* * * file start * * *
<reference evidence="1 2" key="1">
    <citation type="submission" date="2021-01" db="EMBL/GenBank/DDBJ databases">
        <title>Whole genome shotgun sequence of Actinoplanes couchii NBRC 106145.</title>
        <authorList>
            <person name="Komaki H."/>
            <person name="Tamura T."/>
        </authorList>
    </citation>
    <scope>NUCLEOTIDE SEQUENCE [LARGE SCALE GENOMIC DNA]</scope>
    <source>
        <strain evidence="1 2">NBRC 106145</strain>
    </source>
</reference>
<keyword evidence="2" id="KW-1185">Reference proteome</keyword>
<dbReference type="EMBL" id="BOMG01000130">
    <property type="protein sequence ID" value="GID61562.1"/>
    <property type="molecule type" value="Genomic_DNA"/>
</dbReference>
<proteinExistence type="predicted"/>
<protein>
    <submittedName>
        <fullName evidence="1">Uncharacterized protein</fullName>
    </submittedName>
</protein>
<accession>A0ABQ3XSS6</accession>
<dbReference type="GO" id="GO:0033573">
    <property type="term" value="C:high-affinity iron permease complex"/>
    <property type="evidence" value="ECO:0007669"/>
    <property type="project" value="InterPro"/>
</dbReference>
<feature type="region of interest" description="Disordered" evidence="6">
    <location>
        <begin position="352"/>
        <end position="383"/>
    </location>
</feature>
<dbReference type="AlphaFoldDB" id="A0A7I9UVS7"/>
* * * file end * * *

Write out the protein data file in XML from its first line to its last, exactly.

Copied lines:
<reference evidence="1 2" key="1">
    <citation type="submission" date="2021-01" db="EMBL/GenBank/DDBJ databases">
        <title>Whole genome shotgun sequence of Actinoplanes couchii NBRC 106145.</title>
        <authorList>
            <person name="Komaki H."/>
            <person name="Tamura T."/>
        </authorList>
    </citation>
    <scope>NUCLEOTIDE SEQUENCE [LARGE SCALE GENOMIC DNA]</scope>
    <source>
        <strain evidence="1 2">NBRC 106145</strain>
    </source>
</reference>
<keyword evidence="2" id="KW-1185">Reference proteome</keyword>
<dbReference type="EMBL" id="BOMG01000130">
    <property type="protein sequence ID" value="GID61562.1"/>
    <property type="molecule type" value="Genomic_DNA"/>
</dbReference>
<proteinExistence type="predicted"/>
<protein>
    <submittedName>
        <fullName evidence="1">Uncharacterized protein</fullName>
    </submittedName>
</protein>
<accession>A0ABQ3XSS6</accession>
<dbReference type="GO" id="GO:0033573">
    <property type="term" value="C:high-affinity iron permease complex"/>
    <property type="evidence" value="ECO:0007669"/>
    <property type="project" value="InterPro"/>
</dbReference>
<feature type="region of interest" description="Disordered" evidence="6">
    <location>
        <begin position="352"/>
        <end position="383"/>
    </location>
</feature>
<dbReference type="AlphaFoldDB" id="A0A7I9UVS7"/>